In what many tea partiers called their last and best hope of a major win in Republican primaries for the House or Senate in 2014, onetime Washington Redskins tight end Clint Didier Tuesday topped a 12-candidate field for the an open U.S. House seat in Washington state's 4th District.
Didier, who now oversees a family farm in the Yakima Valley, will now face fellow Republican and former State Agriculture Director Dan Newhouse in November. Under the Evergreen State's electoral system, all candidates regardless of party compete on the same ballot in the primary and the two vote-getters go into a run-off in the fall.
Since 1994, the central Washington district has been represented by Republican Rep. Doc Hastings, now retiring after finishing a stint as chairman of the House Natural Resources Committee.
Although Didier and Newhouse are both considered strong conservatives, Didier’s take-no-prisoners style rallied tea partiers and supporters of Ron Paul to his banner. Campaigning with his past Super Bowl rings on his fingers, he called for abolishing the Department of Education and a hard line on immigration.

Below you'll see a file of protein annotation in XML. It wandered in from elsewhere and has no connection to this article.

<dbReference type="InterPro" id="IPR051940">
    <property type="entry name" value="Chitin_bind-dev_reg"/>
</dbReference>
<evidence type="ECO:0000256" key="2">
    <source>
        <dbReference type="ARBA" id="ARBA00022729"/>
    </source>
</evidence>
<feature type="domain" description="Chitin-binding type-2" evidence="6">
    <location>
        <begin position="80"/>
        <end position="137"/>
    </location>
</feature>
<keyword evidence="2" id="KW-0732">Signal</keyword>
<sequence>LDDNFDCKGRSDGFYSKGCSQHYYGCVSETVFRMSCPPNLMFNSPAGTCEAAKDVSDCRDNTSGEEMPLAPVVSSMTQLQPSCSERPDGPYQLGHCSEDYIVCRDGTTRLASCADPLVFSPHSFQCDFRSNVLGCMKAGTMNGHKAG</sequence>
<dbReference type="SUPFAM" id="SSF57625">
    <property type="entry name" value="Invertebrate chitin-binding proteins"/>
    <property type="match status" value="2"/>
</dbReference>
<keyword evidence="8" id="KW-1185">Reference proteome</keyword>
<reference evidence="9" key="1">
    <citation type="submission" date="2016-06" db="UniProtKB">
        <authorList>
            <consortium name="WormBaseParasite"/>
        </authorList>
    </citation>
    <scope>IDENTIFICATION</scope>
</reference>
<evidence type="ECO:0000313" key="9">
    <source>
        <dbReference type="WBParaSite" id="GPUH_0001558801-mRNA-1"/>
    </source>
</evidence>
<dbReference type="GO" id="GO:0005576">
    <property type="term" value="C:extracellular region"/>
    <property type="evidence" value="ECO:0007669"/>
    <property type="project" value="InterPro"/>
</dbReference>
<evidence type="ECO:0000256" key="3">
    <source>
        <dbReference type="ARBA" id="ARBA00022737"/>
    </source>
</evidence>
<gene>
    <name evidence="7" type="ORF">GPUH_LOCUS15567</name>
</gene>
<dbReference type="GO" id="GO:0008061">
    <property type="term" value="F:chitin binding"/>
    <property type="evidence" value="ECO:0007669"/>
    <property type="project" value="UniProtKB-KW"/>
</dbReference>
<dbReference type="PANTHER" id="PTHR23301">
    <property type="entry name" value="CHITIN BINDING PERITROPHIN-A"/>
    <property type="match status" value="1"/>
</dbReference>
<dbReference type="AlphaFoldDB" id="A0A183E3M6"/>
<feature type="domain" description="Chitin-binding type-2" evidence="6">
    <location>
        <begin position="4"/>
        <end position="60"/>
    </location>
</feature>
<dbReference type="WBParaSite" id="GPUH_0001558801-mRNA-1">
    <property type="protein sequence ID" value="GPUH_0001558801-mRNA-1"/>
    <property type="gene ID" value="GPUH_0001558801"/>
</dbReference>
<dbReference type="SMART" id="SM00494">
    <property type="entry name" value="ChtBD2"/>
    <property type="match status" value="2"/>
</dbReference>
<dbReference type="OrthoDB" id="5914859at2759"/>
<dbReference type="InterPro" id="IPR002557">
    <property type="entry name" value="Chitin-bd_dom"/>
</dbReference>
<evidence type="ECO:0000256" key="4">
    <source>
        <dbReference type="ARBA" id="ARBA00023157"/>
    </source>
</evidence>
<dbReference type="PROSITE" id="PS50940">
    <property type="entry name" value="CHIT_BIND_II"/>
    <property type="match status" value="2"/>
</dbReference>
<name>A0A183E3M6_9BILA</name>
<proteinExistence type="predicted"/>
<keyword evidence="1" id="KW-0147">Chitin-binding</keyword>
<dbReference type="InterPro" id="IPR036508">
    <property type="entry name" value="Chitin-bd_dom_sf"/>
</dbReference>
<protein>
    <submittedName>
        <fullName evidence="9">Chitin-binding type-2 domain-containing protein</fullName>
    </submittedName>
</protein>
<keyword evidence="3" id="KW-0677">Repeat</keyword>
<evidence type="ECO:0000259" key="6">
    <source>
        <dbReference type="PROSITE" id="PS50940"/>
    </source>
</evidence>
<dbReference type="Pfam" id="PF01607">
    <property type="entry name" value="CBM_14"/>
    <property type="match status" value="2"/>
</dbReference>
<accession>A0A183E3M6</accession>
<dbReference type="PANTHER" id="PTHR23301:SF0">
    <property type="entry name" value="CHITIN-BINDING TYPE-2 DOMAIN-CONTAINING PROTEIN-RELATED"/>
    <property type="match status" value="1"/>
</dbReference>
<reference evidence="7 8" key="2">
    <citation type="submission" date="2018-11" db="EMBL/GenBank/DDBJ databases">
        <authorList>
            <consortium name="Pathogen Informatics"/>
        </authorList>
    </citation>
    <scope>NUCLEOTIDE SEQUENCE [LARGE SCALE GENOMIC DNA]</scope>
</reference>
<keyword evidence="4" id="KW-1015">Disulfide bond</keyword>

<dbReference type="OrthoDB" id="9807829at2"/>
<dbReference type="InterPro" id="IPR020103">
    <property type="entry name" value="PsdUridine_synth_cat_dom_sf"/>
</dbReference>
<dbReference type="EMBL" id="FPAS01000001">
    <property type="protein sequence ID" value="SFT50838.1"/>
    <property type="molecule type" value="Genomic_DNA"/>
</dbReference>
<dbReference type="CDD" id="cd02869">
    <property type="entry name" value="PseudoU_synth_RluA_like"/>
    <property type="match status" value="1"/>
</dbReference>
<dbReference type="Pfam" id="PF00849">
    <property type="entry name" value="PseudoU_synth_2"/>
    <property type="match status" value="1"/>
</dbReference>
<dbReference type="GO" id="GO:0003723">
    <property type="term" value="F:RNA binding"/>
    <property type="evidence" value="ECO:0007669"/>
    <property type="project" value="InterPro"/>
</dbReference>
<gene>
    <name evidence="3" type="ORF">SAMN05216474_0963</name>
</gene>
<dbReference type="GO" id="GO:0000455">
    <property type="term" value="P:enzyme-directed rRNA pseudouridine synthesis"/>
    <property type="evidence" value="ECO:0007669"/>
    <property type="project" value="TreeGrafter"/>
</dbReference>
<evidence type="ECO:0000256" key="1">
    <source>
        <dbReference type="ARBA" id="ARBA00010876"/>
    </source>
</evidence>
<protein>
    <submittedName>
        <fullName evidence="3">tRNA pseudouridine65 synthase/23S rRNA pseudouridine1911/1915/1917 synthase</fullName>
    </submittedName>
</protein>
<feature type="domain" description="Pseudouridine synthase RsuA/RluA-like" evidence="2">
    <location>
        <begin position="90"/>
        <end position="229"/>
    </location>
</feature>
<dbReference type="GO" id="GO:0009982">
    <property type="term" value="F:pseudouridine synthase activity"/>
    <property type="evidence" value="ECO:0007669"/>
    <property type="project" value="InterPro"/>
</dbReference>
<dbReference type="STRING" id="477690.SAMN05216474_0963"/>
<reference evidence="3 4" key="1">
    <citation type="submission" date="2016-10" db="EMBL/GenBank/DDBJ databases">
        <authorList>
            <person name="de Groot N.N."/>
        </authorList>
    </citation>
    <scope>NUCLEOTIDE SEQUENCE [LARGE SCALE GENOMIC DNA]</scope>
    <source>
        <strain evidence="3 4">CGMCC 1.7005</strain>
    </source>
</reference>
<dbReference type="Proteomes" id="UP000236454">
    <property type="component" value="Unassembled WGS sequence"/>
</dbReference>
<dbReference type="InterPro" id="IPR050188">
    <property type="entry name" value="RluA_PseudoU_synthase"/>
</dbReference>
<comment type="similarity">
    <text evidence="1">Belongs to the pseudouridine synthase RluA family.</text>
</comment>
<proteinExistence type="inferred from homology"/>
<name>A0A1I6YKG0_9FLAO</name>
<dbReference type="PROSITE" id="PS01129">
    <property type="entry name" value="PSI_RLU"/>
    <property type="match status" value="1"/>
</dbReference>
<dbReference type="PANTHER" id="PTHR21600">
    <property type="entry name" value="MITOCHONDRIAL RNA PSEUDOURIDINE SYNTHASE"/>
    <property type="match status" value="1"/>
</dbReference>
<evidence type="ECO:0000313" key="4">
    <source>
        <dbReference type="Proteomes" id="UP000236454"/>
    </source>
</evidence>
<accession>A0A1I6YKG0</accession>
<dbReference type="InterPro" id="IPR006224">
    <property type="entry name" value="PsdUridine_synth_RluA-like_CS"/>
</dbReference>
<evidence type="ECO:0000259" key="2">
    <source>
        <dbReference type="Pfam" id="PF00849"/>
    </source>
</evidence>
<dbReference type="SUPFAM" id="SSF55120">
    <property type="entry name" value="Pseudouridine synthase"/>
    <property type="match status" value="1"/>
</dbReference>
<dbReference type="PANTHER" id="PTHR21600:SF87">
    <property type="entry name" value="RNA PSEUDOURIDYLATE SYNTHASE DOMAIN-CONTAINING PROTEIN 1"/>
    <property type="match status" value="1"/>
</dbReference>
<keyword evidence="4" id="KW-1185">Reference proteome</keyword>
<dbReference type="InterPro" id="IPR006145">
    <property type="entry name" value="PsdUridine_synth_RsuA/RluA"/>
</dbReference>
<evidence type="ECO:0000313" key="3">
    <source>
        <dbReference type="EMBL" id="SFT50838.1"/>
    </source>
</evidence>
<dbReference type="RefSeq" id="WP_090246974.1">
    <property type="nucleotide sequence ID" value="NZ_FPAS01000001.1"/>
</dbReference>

Asked at a gathering of Washington, D.C., conservatives if he would support legislation to reign in the National Security Agency and its ability to eavesdrop on Americans, Didier replied: "I would. And if they send any drones over my farm, I’ll personally shoot them down!"
Last week, he drew publicity when Hillary Clinton called the name of his old football team "insensitive." Didier shot back that the former secretary of state was far more insensitive when she said after the Benghazi tragedy: "What difference does it make?"
Newhouse is a strong contender in part because of his ties to the agricultural community in central Washington and his name: his father Irv Newhouse was a much-loved state legislator and Dan Newhouse succeeded him in the legislature.
But he may have a problem in that he was agriculture director under former Democratic Gov. Christine Gregoire.
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